GM has entered the premium all-electric crossover SUV market, and its flagship vehicle is the rather eye-catching Cadillac Lyriq. Poised to hit the roads in the first half of 2022, the Lyriq will be entering an market already saturated by formidable opponents like the Ford Mustang Mach-E and the best-selling Tesla Model Y.
With the competiton in the EV SUV market in mind, it’s important to know how the Cadillac Lyriq stacks up against two of the strongest entries in the premium all-electric crossover segment today. Below is a comparison of the Cadillac Lyriq, the Ford Mustang Mach-E (both in SR and ER variants), and the Tesla Model Y Long Range Dual Motor AWD.
Size and Weight
The Cadillac Lyriq is quite a hefty vehicle, dwarfing the Mach-E and the Model Y with its 196.7-inch length, 77.8-inch width, and a 121.8-inch wheelbase. In comparison, the Mach-E has a length of 186.0 inches, and width of 74.0 inches, and a wheelbase of 117.0 inches. The Model Y has a length of 187.0 inches, a width of 75.6 inches, and a wheelbase of 113.8 inches. The Lyriq is precisely the same height as the Model Y at 63.9 inches, making it taller than the Mach-E, which has a height of 63.0 inches.
All this size translates to the Cadillac Lyriq’s curb weight, which also stands far above the Mach-E and the Model Y. The Lyriq has some serious heft at 5,610 pounds, while the Mach-E and Model Y are far lighter at 4,394-4,890 pounds for the Ford and 4,416 pounds for the Tesla.
Interior Dimensions and Cargo Space
While the Cadillac Lyriq is significantly larger than the Mustang Mach-E and the Model Y outside, it is comparable to its two rivals when it comes to the interior. While it edges out its rivals in legroom, shoulder room, and hip room, in terms of headroom, the Lyriq is actually behind its competitors, with 38.6 inches in the front and 37.7 inches at the rear. Despite being smaller physically, the Mach-E features a front headroom of 40.4 inches and rear headroom of 39.3 inches. The Model Y has significantly more headroom than the Lyriq as well, with 41.0 inches at the front and 39.4 inches at the rear.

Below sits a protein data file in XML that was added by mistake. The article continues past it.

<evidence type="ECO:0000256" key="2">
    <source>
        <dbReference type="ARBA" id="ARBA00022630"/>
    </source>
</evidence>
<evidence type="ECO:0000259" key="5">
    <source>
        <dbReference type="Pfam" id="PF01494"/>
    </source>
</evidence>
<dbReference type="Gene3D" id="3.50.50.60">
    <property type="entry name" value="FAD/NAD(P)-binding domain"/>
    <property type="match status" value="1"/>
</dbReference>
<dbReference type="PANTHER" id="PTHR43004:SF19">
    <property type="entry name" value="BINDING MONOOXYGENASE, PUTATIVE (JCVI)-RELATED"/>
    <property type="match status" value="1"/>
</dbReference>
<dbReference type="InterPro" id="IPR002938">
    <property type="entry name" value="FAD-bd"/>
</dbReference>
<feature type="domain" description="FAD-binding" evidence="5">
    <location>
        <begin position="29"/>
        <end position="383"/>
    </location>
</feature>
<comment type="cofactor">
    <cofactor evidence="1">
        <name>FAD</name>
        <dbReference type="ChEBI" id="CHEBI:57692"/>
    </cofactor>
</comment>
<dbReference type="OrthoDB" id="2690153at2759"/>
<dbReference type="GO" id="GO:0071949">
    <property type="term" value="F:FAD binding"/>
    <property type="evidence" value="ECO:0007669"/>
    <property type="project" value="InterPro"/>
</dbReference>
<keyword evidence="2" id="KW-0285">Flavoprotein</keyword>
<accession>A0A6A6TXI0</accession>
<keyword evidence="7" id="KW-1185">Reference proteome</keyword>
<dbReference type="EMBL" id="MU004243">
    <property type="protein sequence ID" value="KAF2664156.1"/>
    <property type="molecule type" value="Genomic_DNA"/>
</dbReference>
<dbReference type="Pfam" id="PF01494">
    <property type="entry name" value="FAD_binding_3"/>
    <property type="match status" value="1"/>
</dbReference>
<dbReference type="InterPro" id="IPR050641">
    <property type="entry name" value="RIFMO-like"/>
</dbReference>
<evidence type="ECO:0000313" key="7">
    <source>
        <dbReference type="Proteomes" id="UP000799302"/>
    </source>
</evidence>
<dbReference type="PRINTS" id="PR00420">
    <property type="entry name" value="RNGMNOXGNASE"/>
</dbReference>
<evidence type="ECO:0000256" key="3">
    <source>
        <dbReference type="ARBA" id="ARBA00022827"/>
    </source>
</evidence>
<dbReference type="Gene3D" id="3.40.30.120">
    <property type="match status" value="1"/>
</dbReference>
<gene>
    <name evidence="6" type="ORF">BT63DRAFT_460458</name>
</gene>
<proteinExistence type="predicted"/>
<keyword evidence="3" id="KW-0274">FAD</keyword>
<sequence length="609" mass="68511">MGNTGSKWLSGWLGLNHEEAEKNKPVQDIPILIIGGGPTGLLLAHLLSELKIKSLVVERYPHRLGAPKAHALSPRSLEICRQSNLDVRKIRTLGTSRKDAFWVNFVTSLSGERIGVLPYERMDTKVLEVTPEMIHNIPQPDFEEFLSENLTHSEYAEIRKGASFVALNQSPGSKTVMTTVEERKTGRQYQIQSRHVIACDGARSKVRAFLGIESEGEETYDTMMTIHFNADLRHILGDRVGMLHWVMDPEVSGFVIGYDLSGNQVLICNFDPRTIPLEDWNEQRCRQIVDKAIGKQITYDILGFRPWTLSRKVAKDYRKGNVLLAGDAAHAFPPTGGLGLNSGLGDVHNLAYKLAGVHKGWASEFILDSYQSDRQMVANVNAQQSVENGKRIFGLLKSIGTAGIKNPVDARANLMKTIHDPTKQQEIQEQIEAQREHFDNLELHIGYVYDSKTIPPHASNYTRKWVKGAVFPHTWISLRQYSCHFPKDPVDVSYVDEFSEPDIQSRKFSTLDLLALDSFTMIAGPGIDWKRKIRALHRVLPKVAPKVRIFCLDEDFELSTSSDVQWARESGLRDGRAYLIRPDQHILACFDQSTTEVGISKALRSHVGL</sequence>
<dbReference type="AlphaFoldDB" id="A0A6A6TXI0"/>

This trend continues all the way to the Lyriq’s cargo space when its second-row seats are folded down. With this setup, the Lyriq boasts 60.8 cubic feet of cargo space, which is slightly higher than the Mach-E’s 59.7 cubic feet, but significantly behind the Model Y, which offers a whopping 68 cubic feet of cargo space with the second-row seats folded down.
Battery and Estimated Range
The Cadillac Lyriq features a large 100 kWh battery, which GM notes should provide the all-electric SUV with about 300 miles of range. The Mustang Mach-E offers two battery sizes: a 75.7 kWh standard range unit that gives drivers about 211 miles of range and a 98.8 kWh extended range battery that provides 300 miles of range. The Model Y taps into Tesla’s vast experience as an all-electric car maker by drawing out 326 miles of EPA-rated range with a 75 kWh battery pack.
Performance and 0-60 Times
GM noted that the Lyriq’s electric motor produces 340 hp and 325 lb-ft of torque. GM’s estimates might seem conservative when compared to the Mach E, which produces 346 hp and 428 lb-ft of torque in its ER AWD version, and the Model Y Long Range, which has 384 hp and 376 lb-ft of torque. GM is also yet to release the 0-60 mph figures for the Lyriq, though Roadshow estimates that the vehicle, thanks to its large size and lower power, would likely be significantly slower than both the Mach-E Extended Range AWD and the Model Y Long Range, which boast a 5.5-second and 4.8-second 0-60 mph time, respectively.
GM’s brochure for the Lyriq notes that the all-electric SUV is equipped with the company’s award-winning Super Cruise, “the first truly hands-free driver assistance feature for compatible roads.” Super Cruise is impressive, though it only works on pre-mapped roads, and it requires users to have an active Cadillac Connected Services plan. Super Cruise-equipped vehicles like the Lyriq include 3 years of connectivity to support functionality, after which a Connected Services Plan must be purchased.
Ford, for its part, has recently announced its BlueCruise, a Level 2 driver-assist technology that also, in the carmaker’s words, offers a “true hands-free driving experience while in Hands-Free Mode that does not require a driver’s hands to stay in contact with the steering wheel, unless prompted by vehicle alerts.” Mach-E customers would be able to purchase BlueCruise software, including a three-year service period, for $600 in the second half of 2021, when the service is expected to launch.
Last but not least, the Tesla Model Y is equipped with basic Autopilot for free, though customers could opt-in for the carmaker’s Full Self-Driving suite for a $10,000 charge. Basic Autopilot includes key functions like Traffic-Aware Cruise Control and Autosteer, while FSD includes advanced features like Navigate on Autopilot with Auto Lane Change, Autopark, Summon, and Traffic Light and Stop Sign Control. Unlike Ford and GM, however, Tesla’s Autopilot and FSD suite are, in their current iteration, not hands-free.
The Cadillac Lyriq stays true to its brand, starting at $59,990. That’s far more expensive than the Mustang Mach-E, which starts at a more modest $43,995. The Tesla Model Y Long Range slots right in the middle of the Lyriq and Mach-E, with its current starting price of $51,690 including destination charges.
Check out the Cadillac Lyriq’s brochure below.